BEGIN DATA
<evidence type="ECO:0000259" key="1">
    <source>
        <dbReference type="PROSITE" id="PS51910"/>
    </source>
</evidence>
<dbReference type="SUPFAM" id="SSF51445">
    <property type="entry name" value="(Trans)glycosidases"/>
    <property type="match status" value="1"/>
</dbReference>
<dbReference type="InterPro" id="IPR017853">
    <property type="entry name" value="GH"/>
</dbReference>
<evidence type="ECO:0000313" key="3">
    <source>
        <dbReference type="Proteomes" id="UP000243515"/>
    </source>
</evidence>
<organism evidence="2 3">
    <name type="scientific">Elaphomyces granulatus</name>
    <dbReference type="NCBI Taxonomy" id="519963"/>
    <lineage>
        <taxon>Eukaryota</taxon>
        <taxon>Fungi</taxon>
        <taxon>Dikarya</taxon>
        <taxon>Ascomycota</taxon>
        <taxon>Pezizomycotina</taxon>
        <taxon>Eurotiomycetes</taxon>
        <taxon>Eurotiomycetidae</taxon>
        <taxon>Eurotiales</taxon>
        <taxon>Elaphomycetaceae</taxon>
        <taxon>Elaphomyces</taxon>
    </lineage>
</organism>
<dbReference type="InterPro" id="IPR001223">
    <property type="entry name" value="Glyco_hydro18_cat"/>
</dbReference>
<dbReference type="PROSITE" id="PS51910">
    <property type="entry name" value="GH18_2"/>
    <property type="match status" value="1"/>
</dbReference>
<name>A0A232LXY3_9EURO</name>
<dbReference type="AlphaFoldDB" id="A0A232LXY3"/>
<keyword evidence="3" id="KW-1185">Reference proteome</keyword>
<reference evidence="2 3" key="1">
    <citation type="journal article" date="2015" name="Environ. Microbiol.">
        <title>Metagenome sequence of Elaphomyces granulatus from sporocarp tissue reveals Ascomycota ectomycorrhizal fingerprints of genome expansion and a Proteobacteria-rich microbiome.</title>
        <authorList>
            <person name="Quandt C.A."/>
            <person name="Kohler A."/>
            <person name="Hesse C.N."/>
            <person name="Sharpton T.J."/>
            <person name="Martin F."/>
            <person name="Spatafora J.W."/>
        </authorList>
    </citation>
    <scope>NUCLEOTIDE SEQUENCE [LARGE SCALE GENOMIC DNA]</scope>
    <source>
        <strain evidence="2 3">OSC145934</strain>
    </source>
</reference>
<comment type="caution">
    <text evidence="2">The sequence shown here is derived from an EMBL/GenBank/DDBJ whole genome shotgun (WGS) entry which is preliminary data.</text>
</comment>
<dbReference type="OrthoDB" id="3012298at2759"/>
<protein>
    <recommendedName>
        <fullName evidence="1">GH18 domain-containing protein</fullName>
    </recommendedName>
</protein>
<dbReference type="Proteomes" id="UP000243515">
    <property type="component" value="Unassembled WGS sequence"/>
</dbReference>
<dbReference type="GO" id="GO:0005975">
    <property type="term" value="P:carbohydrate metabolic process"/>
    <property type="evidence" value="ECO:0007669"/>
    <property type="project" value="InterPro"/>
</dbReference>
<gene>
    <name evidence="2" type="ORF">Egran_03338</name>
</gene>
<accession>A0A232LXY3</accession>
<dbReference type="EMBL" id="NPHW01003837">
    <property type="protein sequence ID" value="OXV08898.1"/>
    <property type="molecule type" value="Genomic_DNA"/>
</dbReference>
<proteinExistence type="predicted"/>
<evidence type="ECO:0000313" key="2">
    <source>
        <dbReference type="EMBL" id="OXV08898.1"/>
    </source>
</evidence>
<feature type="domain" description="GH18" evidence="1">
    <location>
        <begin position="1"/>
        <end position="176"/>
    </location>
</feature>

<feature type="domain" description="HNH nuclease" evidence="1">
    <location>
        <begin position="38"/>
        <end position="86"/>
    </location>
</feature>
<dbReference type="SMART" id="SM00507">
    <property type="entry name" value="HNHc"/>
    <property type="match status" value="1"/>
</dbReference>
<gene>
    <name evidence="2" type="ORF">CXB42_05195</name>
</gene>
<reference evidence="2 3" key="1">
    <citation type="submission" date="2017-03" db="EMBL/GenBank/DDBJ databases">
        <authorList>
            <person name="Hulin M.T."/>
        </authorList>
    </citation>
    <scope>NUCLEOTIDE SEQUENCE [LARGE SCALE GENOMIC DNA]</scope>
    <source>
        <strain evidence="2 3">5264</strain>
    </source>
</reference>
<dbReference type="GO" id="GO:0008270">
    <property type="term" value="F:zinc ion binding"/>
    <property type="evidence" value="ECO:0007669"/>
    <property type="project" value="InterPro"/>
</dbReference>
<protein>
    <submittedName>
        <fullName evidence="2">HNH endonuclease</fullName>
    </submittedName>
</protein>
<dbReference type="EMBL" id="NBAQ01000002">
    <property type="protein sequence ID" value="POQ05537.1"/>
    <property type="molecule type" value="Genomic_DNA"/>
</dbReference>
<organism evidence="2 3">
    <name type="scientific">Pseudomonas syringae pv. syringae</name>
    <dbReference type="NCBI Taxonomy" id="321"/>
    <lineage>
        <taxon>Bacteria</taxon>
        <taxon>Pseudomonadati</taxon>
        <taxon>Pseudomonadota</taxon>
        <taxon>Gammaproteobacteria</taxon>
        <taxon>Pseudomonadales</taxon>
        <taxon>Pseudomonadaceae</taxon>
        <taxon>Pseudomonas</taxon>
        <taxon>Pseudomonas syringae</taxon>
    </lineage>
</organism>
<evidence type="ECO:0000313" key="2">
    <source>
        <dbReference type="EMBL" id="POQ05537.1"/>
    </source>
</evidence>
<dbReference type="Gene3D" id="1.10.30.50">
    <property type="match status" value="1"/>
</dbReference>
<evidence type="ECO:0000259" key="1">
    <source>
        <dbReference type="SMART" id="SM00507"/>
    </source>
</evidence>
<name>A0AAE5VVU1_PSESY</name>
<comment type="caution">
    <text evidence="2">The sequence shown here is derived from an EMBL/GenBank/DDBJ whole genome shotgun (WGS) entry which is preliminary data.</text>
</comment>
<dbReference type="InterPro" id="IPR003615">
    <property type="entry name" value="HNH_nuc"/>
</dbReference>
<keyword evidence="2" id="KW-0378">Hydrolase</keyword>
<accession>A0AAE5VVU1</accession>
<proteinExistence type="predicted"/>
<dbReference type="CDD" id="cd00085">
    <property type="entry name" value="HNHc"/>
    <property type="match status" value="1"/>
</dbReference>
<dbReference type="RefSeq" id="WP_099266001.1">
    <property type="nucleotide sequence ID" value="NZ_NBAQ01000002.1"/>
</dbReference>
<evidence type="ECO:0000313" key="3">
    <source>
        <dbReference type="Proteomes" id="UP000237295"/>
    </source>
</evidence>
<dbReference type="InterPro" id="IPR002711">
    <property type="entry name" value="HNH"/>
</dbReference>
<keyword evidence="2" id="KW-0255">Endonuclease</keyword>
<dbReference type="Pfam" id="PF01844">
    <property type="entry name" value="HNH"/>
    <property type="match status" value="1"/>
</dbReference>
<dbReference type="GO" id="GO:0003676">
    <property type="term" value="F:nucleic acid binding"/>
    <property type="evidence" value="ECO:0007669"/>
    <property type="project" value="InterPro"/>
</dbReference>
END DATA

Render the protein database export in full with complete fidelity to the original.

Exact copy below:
<evidence type="ECO:0000259" key="1">
    <source>
        <dbReference type="PROSITE" id="PS51910"/>
    </source>
</evidence>
<dbReference type="SUPFAM" id="SSF51445">
    <property type="entry name" value="(Trans)glycosidases"/>
    <property type="match status" value="1"/>
</dbReference>
<dbReference type="InterPro" id="IPR017853">
    <property type="entry name" value="GH"/>
</dbReference>
<evidence type="ECO:0000313" key="3">
    <source>
        <dbReference type="Proteomes" id="UP000243515"/>
    </source>
</evidence>
<organism evidence="2 3">
    <name type="scientific">Elaphomyces granulatus</name>
    <dbReference type="NCBI Taxonomy" id="519963"/>
    <lineage>
        <taxon>Eukaryota</taxon>
        <taxon>Fungi</taxon>
        <taxon>Dikarya</taxon>
        <taxon>Ascomycota</taxon>
        <taxon>Pezizomycotina</taxon>
        <taxon>Eurotiomycetes</taxon>
        <taxon>Eurotiomycetidae</taxon>
        <taxon>Eurotiales</taxon>
        <taxon>Elaphomycetaceae</taxon>
        <taxon>Elaphomyces</taxon>
    </lineage>
</organism>
<dbReference type="InterPro" id="IPR001223">
    <property type="entry name" value="Glyco_hydro18_cat"/>
</dbReference>
<dbReference type="PROSITE" id="PS51910">
    <property type="entry name" value="GH18_2"/>
    <property type="match status" value="1"/>
</dbReference>
<name>A0A232LXY3_9EURO</name>
<dbReference type="AlphaFoldDB" id="A0A232LXY3"/>
<keyword evidence="3" id="KW-1185">Reference proteome</keyword>
<reference evidence="2 3" key="1">
    <citation type="journal article" date="2015" name="Environ. Microbiol.">
        <title>Metagenome sequence of Elaphomyces granulatus from sporocarp tissue reveals Ascomycota ectomycorrhizal fingerprints of genome expansion and a Proteobacteria-rich microbiome.</title>
        <authorList>
            <person name="Quandt C.A."/>
            <person name="Kohler A."/>
            <person name="Hesse C.N."/>
            <person name="Sharpton T.J."/>
            <person name="Martin F."/>
            <person name="Spatafora J.W."/>
        </authorList>
    </citation>
    <scope>NUCLEOTIDE SEQUENCE [LARGE SCALE GENOMIC DNA]</scope>
    <source>
        <strain evidence="2 3">OSC145934</strain>
    </source>
</reference>
<comment type="caution">
    <text evidence="2">The sequence shown here is derived from an EMBL/GenBank/DDBJ whole genome shotgun (WGS) entry which is preliminary data.</text>
</comment>
<dbReference type="OrthoDB" id="3012298at2759"/>
<protein>
    <recommendedName>
        <fullName evidence="1">GH18 domain-containing protein</fullName>
    </recommendedName>
</protein>
<dbReference type="Proteomes" id="UP000243515">
    <property type="component" value="Unassembled WGS sequence"/>
</dbReference>
<dbReference type="GO" id="GO:0005975">
    <property type="term" value="P:carbohydrate metabolic process"/>
    <property type="evidence" value="ECO:0007669"/>
    <property type="project" value="InterPro"/>
</dbReference>
<gene>
    <name evidence="2" type="ORF">Egran_03338</name>
</gene>
<accession>A0A232LXY3</accession>
<dbReference type="EMBL" id="NPHW01003837">
    <property type="protein sequence ID" value="OXV08898.1"/>
    <property type="molecule type" value="Genomic_DNA"/>
</dbReference>
<proteinExistence type="predicted"/>
<evidence type="ECO:0000313" key="2">
    <source>
        <dbReference type="EMBL" id="OXV08898.1"/>
    </source>
</evidence>
<feature type="domain" description="GH18" evidence="1">
    <location>
        <begin position="1"/>
        <end position="176"/>
    </location>
</feature>

<feature type="domain" description="HNH nuclease" evidence="1">
    <location>
        <begin position="38"/>
        <end position="86"/>
    </location>
</feature>
<dbReference type="SMART" id="SM00507">
    <property type="entry name" value="HNHc"/>
    <property type="match status" value="1"/>
</dbReference>
<gene>
    <name evidence="2" type="ORF">CXB42_05195</name>
</gene>
<reference evidence="2 3" key="1">
    <citation type="submission" date="2017-03" db="EMBL/GenBank/DDBJ databases">
        <authorList>
            <person name="Hulin M.T."/>
        </authorList>
    </citation>
    <scope>NUCLEOTIDE SEQUENCE [LARGE SCALE GENOMIC DNA]</scope>
    <source>
        <strain evidence="2 3">5264</strain>
    </source>
</reference>
<dbReference type="GO" id="GO:0008270">
    <property type="term" value="F:zinc ion binding"/>
    <property type="evidence" value="ECO:0007669"/>
    <property type="project" value="InterPro"/>
</dbReference>
<protein>
    <submittedName>
        <fullName evidence="2">HNH endonuclease</fullName>
    </submittedName>
</protein>
<dbReference type="EMBL" id="NBAQ01000002">
    <property type="protein sequence ID" value="POQ05537.1"/>
    <property type="molecule type" value="Genomic_DNA"/>
</dbReference>
<organism evidence="2 3">
    <name type="scientific">Pseudomonas syringae pv. syringae</name>
    <dbReference type="NCBI Taxonomy" id="321"/>
    <lineage>
        <taxon>Bacteria</taxon>
        <taxon>Pseudomonadati</taxon>
        <taxon>Pseudomonadota</taxon>
        <taxon>Gammaproteobacteria</taxon>
        <taxon>Pseudomonadales</taxon>
        <taxon>Pseudomonadaceae</taxon>
        <taxon>Pseudomonas</taxon>
        <taxon>Pseudomonas syringae</taxon>
    </lineage>
</organism>
<evidence type="ECO:0000313" key="2">
    <source>
        <dbReference type="EMBL" id="POQ05537.1"/>
    </source>
</evidence>
<dbReference type="Gene3D" id="1.10.30.50">
    <property type="match status" value="1"/>
</dbReference>
<evidence type="ECO:0000259" key="1">
    <source>
        <dbReference type="SMART" id="SM00507"/>
    </source>
</evidence>
<name>A0AAE5VVU1_PSESY</name>
<comment type="caution">
    <text evidence="2">The sequence shown here is derived from an EMBL/GenBank/DDBJ whole genome shotgun (WGS) entry which is preliminary data.</text>
</comment>
<dbReference type="InterPro" id="IPR003615">
    <property type="entry name" value="HNH_nuc"/>
</dbReference>
<keyword evidence="2" id="KW-0378">Hydrolase</keyword>
<accession>A0AAE5VVU1</accession>
<proteinExistence type="predicted"/>
<dbReference type="CDD" id="cd00085">
    <property type="entry name" value="HNHc"/>
    <property type="match status" value="1"/>
</dbReference>
<dbReference type="RefSeq" id="WP_099266001.1">
    <property type="nucleotide sequence ID" value="NZ_NBAQ01000002.1"/>
</dbReference>
<evidence type="ECO:0000313" key="3">
    <source>
        <dbReference type="Proteomes" id="UP000237295"/>
    </source>
</evidence>
<dbReference type="InterPro" id="IPR002711">
    <property type="entry name" value="HNH"/>
</dbReference>
<keyword evidence="2" id="KW-0255">Endonuclease</keyword>
<dbReference type="Pfam" id="PF01844">
    <property type="entry name" value="HNH"/>
    <property type="match status" value="1"/>
</dbReference>
<dbReference type="GO" id="GO:0003676">
    <property type="term" value="F:nucleic acid binding"/>
    <property type="evidence" value="ECO:0007669"/>
    <property type="project" value="InterPro"/>
</dbReference>